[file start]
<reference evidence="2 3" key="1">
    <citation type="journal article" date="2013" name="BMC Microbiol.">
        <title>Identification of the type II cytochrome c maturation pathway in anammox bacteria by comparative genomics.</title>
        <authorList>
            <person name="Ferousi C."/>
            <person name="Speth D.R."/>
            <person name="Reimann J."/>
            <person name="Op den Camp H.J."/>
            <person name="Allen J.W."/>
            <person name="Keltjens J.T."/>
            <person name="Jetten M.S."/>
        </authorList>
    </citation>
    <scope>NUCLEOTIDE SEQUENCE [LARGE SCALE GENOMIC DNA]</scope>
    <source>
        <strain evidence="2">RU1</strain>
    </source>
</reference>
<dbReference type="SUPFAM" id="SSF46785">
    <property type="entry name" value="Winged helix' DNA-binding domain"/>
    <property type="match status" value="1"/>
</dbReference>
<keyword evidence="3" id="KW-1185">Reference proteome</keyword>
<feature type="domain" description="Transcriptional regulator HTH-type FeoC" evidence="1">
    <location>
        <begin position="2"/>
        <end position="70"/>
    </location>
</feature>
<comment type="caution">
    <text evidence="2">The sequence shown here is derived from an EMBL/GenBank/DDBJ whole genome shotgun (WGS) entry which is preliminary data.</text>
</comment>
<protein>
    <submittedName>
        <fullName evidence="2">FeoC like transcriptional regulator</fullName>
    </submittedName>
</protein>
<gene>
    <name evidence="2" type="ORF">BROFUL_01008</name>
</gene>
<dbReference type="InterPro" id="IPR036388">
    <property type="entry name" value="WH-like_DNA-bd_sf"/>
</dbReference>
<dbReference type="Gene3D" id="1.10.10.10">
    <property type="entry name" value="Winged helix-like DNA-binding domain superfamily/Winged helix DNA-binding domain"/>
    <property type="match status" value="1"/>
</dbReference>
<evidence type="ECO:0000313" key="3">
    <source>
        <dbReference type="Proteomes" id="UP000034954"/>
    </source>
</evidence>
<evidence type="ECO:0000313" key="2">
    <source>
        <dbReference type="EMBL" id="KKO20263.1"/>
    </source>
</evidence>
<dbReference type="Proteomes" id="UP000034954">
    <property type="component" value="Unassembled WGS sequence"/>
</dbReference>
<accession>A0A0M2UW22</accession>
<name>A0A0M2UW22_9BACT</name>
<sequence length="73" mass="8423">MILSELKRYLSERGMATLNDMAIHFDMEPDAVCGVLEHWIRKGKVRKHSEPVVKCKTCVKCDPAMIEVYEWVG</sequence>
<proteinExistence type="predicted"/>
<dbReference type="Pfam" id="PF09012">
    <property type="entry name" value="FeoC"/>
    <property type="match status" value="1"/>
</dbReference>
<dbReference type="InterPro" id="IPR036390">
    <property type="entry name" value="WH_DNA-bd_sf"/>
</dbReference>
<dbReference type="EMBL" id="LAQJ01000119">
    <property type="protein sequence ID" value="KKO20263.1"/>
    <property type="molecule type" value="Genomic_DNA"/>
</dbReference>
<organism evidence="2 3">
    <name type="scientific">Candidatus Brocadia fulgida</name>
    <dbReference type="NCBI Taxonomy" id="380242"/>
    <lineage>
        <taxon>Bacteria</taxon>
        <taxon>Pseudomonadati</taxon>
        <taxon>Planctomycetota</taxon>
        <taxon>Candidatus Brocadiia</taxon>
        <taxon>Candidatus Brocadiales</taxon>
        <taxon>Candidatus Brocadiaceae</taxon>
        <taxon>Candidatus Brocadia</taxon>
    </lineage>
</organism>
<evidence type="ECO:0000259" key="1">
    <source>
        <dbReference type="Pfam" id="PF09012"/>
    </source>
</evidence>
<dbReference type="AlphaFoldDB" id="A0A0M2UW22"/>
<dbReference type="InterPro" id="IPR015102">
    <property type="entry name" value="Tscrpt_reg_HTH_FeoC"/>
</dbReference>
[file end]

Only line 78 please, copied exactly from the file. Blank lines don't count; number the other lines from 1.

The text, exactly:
    <dbReference type="NCBI Taxonomy" id="380242"/>